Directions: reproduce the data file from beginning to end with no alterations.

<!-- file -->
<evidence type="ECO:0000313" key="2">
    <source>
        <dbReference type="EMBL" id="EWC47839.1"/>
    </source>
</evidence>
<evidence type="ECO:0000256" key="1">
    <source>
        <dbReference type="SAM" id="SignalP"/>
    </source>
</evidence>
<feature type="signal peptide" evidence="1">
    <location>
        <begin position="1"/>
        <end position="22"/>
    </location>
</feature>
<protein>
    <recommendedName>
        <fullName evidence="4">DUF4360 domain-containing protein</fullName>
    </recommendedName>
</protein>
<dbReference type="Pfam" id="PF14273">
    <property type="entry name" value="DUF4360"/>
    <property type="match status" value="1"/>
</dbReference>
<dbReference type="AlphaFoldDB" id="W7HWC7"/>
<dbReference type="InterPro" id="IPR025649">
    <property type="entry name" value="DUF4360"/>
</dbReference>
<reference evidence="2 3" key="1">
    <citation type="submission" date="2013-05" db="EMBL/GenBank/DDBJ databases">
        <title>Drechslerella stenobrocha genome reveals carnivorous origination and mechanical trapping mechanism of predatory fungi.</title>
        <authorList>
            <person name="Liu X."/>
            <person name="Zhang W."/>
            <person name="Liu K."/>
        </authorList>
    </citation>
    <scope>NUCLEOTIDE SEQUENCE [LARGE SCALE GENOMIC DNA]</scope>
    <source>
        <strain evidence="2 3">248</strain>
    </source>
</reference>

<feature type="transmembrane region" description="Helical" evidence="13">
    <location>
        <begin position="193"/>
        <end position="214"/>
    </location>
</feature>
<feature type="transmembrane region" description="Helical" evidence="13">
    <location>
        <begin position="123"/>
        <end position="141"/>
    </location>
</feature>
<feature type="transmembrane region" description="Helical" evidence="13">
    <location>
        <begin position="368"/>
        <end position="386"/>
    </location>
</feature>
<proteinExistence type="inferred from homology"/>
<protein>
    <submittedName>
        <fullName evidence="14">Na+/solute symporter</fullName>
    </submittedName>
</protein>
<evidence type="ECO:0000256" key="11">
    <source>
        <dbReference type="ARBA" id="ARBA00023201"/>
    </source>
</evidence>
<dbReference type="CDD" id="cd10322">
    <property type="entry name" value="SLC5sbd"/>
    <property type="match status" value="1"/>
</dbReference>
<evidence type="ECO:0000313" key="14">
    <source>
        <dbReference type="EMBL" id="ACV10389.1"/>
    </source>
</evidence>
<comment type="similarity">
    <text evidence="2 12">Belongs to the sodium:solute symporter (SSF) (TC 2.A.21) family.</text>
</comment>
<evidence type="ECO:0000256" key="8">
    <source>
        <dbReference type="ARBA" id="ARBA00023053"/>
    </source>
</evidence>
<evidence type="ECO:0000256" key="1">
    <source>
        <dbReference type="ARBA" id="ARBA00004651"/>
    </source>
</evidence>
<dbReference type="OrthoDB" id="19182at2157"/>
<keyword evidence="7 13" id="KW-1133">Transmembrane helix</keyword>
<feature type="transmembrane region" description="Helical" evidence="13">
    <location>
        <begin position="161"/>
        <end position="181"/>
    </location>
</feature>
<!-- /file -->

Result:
<evidence type="ECO:0000313" key="2">
    <source>
        <dbReference type="EMBL" id="EWC47839.1"/>
    </source>
</evidence>
<evidence type="ECO:0000256" key="1">
    <source>
        <dbReference type="SAM" id="SignalP"/>
    </source>
</evidence>
<feature type="signal peptide" evidence="1">
    <location>
        <begin position="1"/>
        <end position="22"/>
    </location>
</feature>
<protein>
    <recommendedName>
        <fullName evidence="4">DUF4360 domain-containing protein</fullName>
    </recommendedName>
</protein>
<dbReference type="Pfam" id="PF14273">
    <property type="entry name" value="DUF4360"/>
    <property type="match status" value="1"/>
</dbReference>
<dbReference type="AlphaFoldDB" id="W7HWC7"/>
<dbReference type="InterPro" id="IPR025649">
    <property type="entry name" value="DUF4360"/>
</dbReference>
<reference evidence="2 3" key="1">
    <citation type="submission" date="2013-05" db="EMBL/GenBank/DDBJ databases">
        <title>Drechslerella stenobrocha genome reveals carnivorous origination and mechanical trapping mechanism of predatory fungi.</title>
        <authorList>
            <person name="Liu X."/>
            <person name="Zhang W."/>
            <person name="Liu K."/>
        </authorList>
    </citation>
    <scope>NUCLEOTIDE SEQUENCE [LARGE SCALE GENOMIC DNA]</scope>
    <source>
        <strain evidence="2 3">248</strain>
    </source>
</reference>

<feature type="transmembrane region" description="Helical" evidence="13">
    <location>
        <begin position="193"/>
        <end position="214"/>
    </location>
</feature>
<feature type="transmembrane region" description="Helical" evidence="13">
    <location>
        <begin position="123"/>
        <end position="141"/>
    </location>
</feature>
<feature type="transmembrane region" description="Helical" evidence="13">
    <location>
        <begin position="368"/>
        <end position="386"/>
    </location>
</feature>
<proteinExistence type="inferred from homology"/>
<protein>
    <submittedName>
        <fullName evidence="14">Na+/solute symporter</fullName>
    </submittedName>
</protein>
<evidence type="ECO:0000256" key="11">
    <source>
        <dbReference type="ARBA" id="ARBA00023201"/>
    </source>
</evidence>
<dbReference type="CDD" id="cd10322">
    <property type="entry name" value="SLC5sbd"/>
    <property type="match status" value="1"/>
</dbReference>
<evidence type="ECO:0000313" key="14">
    <source>
        <dbReference type="EMBL" id="ACV10389.1"/>
    </source>
</evidence>
<comment type="similarity">
    <text evidence="2 12">Belongs to the sodium:solute symporter (SSF) (TC 2.A.21) family.</text>
</comment>
<evidence type="ECO:0000256" key="8">
    <source>
        <dbReference type="ARBA" id="ARBA00023053"/>
    </source>
</evidence>
<evidence type="ECO:0000256" key="1">
    <source>
        <dbReference type="ARBA" id="ARBA00004651"/>
    </source>
</evidence>
<dbReference type="OrthoDB" id="19182at2157"/>
<keyword evidence="7 13" id="KW-1133">Transmembrane helix</keyword>
<feature type="transmembrane region" description="Helical" evidence="13">
    <location>
        <begin position="161"/>
        <end position="181"/>
    </location>
</feature>